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Synopsis

In America, comics and comic books have often been associated with adolescent male fantasy—muscle-bound superheroes and scantily clad women. Nonetheless, comics have also been read and enjoyed by girls. While there have been many strong representations of women throughout their history, the comics of today have evolved and matured, becoming a potent medium in which to explore the female experience, particularly that of girlhood and adolescence.

In
Girls and Their Comics: Finding a Female Voice in Comic Book Narrative, Jacqueline Danziger-Russell contends that comics have a unique place in the representation of female characters. She discusses the overall history of the comic book, paying special attention to girls’ comics, showing how such works relate to a female point of view. While examining the concept of visual literacy, Danziger-Russell asserts that comics are an excellent space in which the marginalized voices of girls may be expressed. This volume also includes a chapter on manga (Japanese comics), which explains the genesis of girls’ comics in Japan and their popularity with girls in the United States.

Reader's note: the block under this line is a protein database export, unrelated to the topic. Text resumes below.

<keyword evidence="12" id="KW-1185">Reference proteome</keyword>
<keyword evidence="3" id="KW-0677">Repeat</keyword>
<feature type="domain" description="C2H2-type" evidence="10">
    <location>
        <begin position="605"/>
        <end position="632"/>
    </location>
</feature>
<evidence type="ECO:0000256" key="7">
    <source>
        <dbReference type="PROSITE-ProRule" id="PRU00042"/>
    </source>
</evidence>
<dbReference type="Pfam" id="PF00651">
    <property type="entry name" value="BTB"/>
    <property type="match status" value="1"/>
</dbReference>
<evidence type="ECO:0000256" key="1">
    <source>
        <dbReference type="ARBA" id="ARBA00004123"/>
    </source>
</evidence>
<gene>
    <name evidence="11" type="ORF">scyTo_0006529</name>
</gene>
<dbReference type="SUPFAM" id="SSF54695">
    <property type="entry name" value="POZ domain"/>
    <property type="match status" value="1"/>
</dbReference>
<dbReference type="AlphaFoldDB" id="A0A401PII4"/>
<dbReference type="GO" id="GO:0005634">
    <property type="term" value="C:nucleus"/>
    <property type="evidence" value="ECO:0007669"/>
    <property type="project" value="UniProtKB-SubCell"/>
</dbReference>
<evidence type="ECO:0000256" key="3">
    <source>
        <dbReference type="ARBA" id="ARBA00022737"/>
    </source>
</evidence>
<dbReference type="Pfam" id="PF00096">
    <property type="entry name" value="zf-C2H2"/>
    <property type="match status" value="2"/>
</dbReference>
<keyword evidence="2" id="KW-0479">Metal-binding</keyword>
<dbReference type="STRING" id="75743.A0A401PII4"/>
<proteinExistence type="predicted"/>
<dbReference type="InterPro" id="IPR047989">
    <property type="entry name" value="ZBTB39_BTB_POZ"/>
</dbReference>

Including interviews with librarians, comic creators, and girls who read comics and manga,
Girls and Their Comics is an important examination of the growing interest in comic books among young females and will appeal to a wide audience, including literary theorists, teachers, librarians, popular culture and women’s studies scholars, and comic book historians.

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